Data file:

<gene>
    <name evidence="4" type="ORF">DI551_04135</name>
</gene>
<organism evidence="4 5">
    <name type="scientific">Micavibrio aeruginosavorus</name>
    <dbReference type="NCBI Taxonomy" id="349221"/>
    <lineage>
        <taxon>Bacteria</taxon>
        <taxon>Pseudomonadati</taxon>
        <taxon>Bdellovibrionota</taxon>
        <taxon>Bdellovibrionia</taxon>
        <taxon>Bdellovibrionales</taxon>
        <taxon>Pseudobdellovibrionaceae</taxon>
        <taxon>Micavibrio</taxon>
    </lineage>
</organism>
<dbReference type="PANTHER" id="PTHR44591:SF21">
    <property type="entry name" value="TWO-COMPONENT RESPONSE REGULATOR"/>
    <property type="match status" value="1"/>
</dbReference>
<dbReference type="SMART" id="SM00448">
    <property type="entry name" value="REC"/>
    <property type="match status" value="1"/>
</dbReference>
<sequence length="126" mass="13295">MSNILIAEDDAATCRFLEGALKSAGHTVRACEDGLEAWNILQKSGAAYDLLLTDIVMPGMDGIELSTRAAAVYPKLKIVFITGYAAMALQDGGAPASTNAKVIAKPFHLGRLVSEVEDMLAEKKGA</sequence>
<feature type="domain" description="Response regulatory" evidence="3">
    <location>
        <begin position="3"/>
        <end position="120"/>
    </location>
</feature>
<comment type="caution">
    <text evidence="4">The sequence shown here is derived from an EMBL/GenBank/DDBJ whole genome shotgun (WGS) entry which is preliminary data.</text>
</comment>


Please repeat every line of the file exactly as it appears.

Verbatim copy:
<gene>
    <name evidence="4" type="ORF">DI551_04135</name>
</gene>
<organism evidence="4 5">
    <name type="scientific">Micavibrio aeruginosavorus</name>
    <dbReference type="NCBI Taxonomy" id="349221"/>
    <lineage>
        <taxon>Bacteria</taxon>
        <taxon>Pseudomonadati</taxon>
        <taxon>Bdellovibrionota</taxon>
        <taxon>Bdellovibrionia</taxon>
        <taxon>Bdellovibrionales</taxon>
        <taxon>Pseudobdellovibrionaceae</taxon>
        <taxon>Micavibrio</taxon>
    </lineage>
</organism>
<dbReference type="PANTHER" id="PTHR44591:SF21">
    <property type="entry name" value="TWO-COMPONENT RESPONSE REGULATOR"/>
    <property type="match status" value="1"/>
</dbReference>
<dbReference type="SMART" id="SM00448">
    <property type="entry name" value="REC"/>
    <property type="match status" value="1"/>
</dbReference>
<sequence length="126" mass="13295">MSNILIAEDDAATCRFLEGALKSAGHTVRACEDGLEAWNILQKSGAAYDLLLTDIVMPGMDGIELSTRAAAVYPKLKIVFITGYAAMALQDGGAPASTNAKVIAKPFHLGRLVSEVEDMLAEKKGA</sequence>
<feature type="domain" description="Response regulatory" evidence="3">
    <location>
        <begin position="3"/>
        <end position="120"/>
    </location>
</feature>
<comment type="caution">
    <text evidence="4">The sequence shown here is derived from an EMBL/GenBank/DDBJ whole genome shotgun (WGS) entry which is preliminary data.</text>
</comment>